Pet Paws showcased shelter pets alongside the LAP fosters. Her store hosted Santa and Easter Bunny pet photo fundraisers. Matted shelter dogs came in for make-overs. Extra "Pets" poster dog Polaroids hung in the window. I was allowed to "borrow" kittens over Memorial Day weekend to give them exposure when the town shelter was closed. Sharon promoted cooperation between the municipal and private rescue; was the liaison for veterinary and corporate helpers; plus a maven at harnessing volunteer energy. Guess that was why I spent all my school vacations at the vet.
I'm allowed to say the following because I fit right in. It may be the nature of the beast but rescue groups attract colorful characters, ultra- passionate about their cause. Often volatile and/or needy personalities gravitate to animal organizations. They all found Sharon. The eccentric, old cat lady who needed a new roof; the lonely woman in the trailer camp who couldn't drive- Sharon wound up helping poor souls like these more than they ever gave back to the strays.
There are many fond and funny memories. Sharon once fired a teen worker because he was selling nickel bags of catnip to his gullible pals. Thieves broke into the store, took the register cash, left the adoption donations and fed the cats. Ohrbachs (boy, I am dating myself) used to donate items to LAP's perpetual garage sales. We had the Michael Jackson Moon Walk line that we'd model for our customers. Sharon chose her luxury cars- "Cat- illacs", as she called them, by calculating how many pet carriers she could stack on the back seat.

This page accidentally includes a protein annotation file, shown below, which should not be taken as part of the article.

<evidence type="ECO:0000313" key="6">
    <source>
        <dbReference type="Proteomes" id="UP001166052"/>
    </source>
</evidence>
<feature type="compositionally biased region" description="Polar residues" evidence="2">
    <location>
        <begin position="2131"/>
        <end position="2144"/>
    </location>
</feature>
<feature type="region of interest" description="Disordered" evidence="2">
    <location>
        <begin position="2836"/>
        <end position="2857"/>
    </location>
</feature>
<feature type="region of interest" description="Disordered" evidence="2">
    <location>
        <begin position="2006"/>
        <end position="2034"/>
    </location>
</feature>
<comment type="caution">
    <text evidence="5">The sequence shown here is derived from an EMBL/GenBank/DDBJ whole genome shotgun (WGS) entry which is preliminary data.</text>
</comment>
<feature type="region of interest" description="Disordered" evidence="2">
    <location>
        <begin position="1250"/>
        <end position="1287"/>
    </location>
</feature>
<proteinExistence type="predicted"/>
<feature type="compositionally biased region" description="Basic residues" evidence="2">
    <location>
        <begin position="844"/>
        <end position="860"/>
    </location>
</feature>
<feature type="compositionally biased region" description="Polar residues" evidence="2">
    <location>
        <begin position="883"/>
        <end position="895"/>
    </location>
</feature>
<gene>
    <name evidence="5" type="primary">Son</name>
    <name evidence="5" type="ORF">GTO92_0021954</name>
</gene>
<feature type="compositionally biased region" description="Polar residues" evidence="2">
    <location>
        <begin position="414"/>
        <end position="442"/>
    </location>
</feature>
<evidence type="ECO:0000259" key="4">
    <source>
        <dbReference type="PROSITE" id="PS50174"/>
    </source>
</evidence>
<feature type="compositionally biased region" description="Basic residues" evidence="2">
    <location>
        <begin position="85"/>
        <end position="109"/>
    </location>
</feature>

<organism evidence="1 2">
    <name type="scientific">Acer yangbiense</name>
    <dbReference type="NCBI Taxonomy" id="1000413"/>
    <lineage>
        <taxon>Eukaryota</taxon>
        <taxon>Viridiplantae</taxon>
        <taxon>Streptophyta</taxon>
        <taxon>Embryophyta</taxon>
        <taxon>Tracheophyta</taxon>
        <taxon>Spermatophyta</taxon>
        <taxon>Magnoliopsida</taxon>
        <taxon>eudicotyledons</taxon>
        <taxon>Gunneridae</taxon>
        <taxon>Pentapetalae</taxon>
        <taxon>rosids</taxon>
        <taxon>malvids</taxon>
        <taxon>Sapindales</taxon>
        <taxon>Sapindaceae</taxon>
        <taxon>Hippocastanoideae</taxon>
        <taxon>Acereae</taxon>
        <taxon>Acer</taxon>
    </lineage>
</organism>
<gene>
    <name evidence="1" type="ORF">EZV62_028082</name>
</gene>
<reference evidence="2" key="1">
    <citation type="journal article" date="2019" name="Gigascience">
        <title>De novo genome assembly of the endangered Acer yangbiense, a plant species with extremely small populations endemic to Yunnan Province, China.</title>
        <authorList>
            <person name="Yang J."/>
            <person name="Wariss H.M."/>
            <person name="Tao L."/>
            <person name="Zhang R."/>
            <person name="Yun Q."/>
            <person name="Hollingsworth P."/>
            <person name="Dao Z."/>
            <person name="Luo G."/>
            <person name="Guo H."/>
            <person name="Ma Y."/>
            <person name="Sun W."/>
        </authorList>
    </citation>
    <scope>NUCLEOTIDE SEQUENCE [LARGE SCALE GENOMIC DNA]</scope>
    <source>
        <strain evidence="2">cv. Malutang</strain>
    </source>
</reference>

Despite years of health and family turmoil, Sharon always gave of herself. She rarely slept. She'd bring the gang to the vet but postpone her own doctor appointments. LAP South Shore disbanded when she closed Pet Paws about 10 years ago with the intention of retiring to Florida. But she didn't retire in her new home. Instead she lovingly assumed custody of her 2 grandchildren while also annexing her daughter's St. Bernard, the neighbor's castaway dog and a cast of cats.
There is a void in the animal world. Best way to fill it is to do something kind for strays, for ferals, for discarded pets in memory of Sharon Koester. Maybe you came to a garage sale where you learned how to clean cat's ears, or waited patiently at Pet Paws buying Duke biscuits while she booked spay appointments. Perhaps you even adopted a LAP foster. Even if you never met her, do a pet mitzvah. Both Sharon and the homeless animal beneficiary would be ever grateful for your compassion.
** Huge Thanks to Dr. Dennis Leon of Levittown Animal Hospital for hosting Last Hope's Free Feral TNR Clinic. Last Sunday 8 volunteer vets spayed and neutered 93 cats. More details soon.
* Last Hope St. Pat's Dinner & Auction Sunday March 15 from 1 to 5 pm at Milleridge Cottage in Jericho. Tickets $65 in advance; $75 at the door. Call 631-957-0023.
For Adoption at Oyster Bay Town Shelter (677- 5784) Miller Pl. Syosset. Pretty "L'Oreal"#110 a Chow/Jindo with permanent eyeliner is a new arrival while "Cartwheel' #1025 is a friendly female 2 year tabby who has been at the shelter several months.
Dogs: "Bentley" #1013-Shiba mix; "Benelli" #109- a chocolate Lab.
Cats: "Hazel" #16- gray tabby; "Tigger" #73- 6 mon. tabby.